Tribute Money Story-Theme
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- Linear Perspective
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- Florence, Italy
The story takes its roots from the Gospel of Matthew in which Jesus and the disciples are confronted by a tax collector. Jesus then instructs Peter to find a coin in the mouth of a fish to pay the tax for entering the city. This story is only found in Matthew and has been thought to have been made to support Rome and the Florentine tax reform and that was going on at the time. The painting depicts St. Peter in three different chronological situations.
Tribute Money - Peter Taking Money from the Fish
Tribute Money - Peter Paying the Tax Collector
Tribute Money - Disciples
Tribute Money - Peter Confused
Masolino da Panicale
Firstly Jesus and his disciples are confronted by a tax collector, depicted in the central image.
Christ says to Peter, "Go thou to the sea, and cast a hook, and take up the fish that first cometh up; and when thou hast opened his mouth, thou shalt find a piece of money: that take and give unto them (that receive tribute money) for me and thee. "
Jesus can be seen pointing to his left where Peter is retrieving a coin from a fish. On the right amidst buildings, and a very well done usage of perspective, Peter pays the tax collector.
The disciples including Peter and John, and possibly Masaccio himself as he might have painted himself in on the right side, are placed in a semi-circle around Jesus. Other than demonstrating perspective, that Masaccio would later become famous for and influence the Renaissance dramatically, the usage of the semi-circle bonds the men together in spatial unity and shows the unity of God as well as the beauty of symmetry.
Behind Jesus, the disciples are looking in different directions: some looking at Jesus and others looking at Peter. It has been thought that this was done to illustrate the Jews' skepticism but more liking the painting is demonstrating Peter's right to be Jesus' successor as the disciples now look to Peter. From Peter, from his rock, comes forth the Pope and the Church, thus depicting the direct lineage of power, right and authority.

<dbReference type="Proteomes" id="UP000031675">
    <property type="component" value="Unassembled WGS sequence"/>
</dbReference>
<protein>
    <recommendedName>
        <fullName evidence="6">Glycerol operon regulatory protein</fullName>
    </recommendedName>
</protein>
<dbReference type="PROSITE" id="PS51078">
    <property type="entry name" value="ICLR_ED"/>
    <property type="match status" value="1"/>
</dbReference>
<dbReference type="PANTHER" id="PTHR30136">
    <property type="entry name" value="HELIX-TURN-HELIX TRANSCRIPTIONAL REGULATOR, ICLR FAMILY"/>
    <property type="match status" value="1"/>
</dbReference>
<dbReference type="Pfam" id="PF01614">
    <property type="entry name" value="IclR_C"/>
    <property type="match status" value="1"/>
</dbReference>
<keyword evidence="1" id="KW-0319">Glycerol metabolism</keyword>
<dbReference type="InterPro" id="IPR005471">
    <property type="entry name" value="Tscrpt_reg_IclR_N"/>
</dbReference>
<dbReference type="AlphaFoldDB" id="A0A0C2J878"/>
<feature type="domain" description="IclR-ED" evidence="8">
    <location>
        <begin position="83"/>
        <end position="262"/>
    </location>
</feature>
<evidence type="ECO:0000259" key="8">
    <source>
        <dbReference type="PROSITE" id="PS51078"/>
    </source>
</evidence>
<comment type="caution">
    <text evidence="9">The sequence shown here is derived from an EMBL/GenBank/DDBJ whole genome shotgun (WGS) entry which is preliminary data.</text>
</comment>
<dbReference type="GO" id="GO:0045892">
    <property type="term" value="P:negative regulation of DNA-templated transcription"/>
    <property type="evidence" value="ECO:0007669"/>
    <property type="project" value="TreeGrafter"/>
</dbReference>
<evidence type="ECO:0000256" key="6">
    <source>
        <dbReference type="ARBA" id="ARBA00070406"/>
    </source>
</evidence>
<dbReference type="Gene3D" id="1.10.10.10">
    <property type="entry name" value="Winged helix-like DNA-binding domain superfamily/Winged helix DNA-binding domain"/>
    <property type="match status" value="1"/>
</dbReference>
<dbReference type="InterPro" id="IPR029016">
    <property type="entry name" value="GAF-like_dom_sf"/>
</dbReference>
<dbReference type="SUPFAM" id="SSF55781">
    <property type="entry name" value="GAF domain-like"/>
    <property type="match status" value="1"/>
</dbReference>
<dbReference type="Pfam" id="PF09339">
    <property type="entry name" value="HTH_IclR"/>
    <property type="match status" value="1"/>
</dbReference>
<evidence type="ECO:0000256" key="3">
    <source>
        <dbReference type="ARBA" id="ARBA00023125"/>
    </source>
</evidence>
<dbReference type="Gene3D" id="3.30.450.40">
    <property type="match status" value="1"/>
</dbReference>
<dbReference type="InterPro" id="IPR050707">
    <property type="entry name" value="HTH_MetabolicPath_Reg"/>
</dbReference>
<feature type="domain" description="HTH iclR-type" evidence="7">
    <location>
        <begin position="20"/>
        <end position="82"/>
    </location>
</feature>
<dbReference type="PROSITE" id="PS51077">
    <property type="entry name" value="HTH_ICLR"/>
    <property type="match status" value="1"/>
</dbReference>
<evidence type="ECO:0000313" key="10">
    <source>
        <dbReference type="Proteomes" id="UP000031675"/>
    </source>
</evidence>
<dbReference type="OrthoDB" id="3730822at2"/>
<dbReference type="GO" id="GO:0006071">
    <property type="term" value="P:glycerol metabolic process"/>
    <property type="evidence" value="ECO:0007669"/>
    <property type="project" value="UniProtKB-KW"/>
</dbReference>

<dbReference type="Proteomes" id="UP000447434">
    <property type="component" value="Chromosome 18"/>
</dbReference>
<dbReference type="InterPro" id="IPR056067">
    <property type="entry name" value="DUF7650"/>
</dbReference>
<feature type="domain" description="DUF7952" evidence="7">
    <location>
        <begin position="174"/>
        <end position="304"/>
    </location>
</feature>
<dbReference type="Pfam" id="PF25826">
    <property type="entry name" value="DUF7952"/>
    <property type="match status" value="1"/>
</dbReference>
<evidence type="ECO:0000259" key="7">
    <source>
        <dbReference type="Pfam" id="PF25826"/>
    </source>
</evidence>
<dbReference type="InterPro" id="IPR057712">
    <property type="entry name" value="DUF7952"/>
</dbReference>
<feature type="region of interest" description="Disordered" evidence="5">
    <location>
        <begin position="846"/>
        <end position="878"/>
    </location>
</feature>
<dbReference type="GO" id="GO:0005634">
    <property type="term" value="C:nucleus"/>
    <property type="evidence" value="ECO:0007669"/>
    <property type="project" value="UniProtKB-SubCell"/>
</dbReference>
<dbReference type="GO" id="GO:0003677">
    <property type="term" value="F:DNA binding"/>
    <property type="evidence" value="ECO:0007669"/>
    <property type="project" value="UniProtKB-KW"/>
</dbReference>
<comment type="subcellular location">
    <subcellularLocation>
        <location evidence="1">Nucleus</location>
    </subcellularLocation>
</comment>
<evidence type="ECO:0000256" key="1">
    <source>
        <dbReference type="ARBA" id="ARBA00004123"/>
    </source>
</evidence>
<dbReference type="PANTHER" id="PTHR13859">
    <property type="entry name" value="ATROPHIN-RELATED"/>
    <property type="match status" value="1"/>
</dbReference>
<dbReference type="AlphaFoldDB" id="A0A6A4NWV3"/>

Peter is depicted with a confused face and it is thought by some people, that he disagreed with Jesus as much of the Jews did in that time. The traditional Jewish view point was to give everything to God as all belonged to God and not to the state. The state demanded something that was not theirs and Peter, like many of the biblical Jews, did not want to pay but obeyed Jesus in the end.
In the Gospel of Matthew we find a few instances where the issue of money and authority is taken up. The story behind Tribute Money is often seen in connection with another famous story from Matthew 15-22:22. A group of Pharisees try to trick Jesus and get him into trouble with the law and asked him if it is lawful to give him to the Caesar, who has his picture printed upon a golden coin. Jesus replies, "Render therefore unto Caesar the things which are Caesar's; and unto God the things that are God's. "
The parable is often used to justify state authority and the giving, and demanding, of taxes. In this case the level of authority could be interpreted in a few different ways.
Why Tribute Money:
Although not the most common theme in painting, it has been thought that Masaccio painted this, or was commissioned to painted, due the circumstances between Florence and Milan and the wanting approval from Rome.
To understand this painting, or why it was painted, it is important to understand all of the frescos in the Brancacci Chapel. The Chapel of Santa Maria del Carmine contains a series of frescos attributed to Masaccio and Masolino and were later finished by the painter Filippo Lippi in the 1480s, depicting the life story of St. Peter, the family's patron saint and the founder of the Roman Catholic Church.
If the Brancacci family wanted the church in Florence to pay taxes, this painting could be used to convince the church of secular authority.
It has been suggested that this painting was in support of the income tax reform of 1427 but the Brancacci Family would have probably stood to lose money from the tax reform, so it would seem odd that the family would support tax reform.
It is most likely that the Branncacci family commissioned this for the public to convince them of their need and of the Branncacci right to ask for taxes during the Lombari Wars against Milan.
Another idea is that the Brancacci wanted the church in Florence to be taxed. Felice Brancacci, who probably commissioned the work, was a silk merchant and was involved in Mediterranean trade and on the board of Marti Consuls. This idea has been supported by the painting itself when Peter takes the money out of the fish's mouth, as Florence gets its wealth from the sea.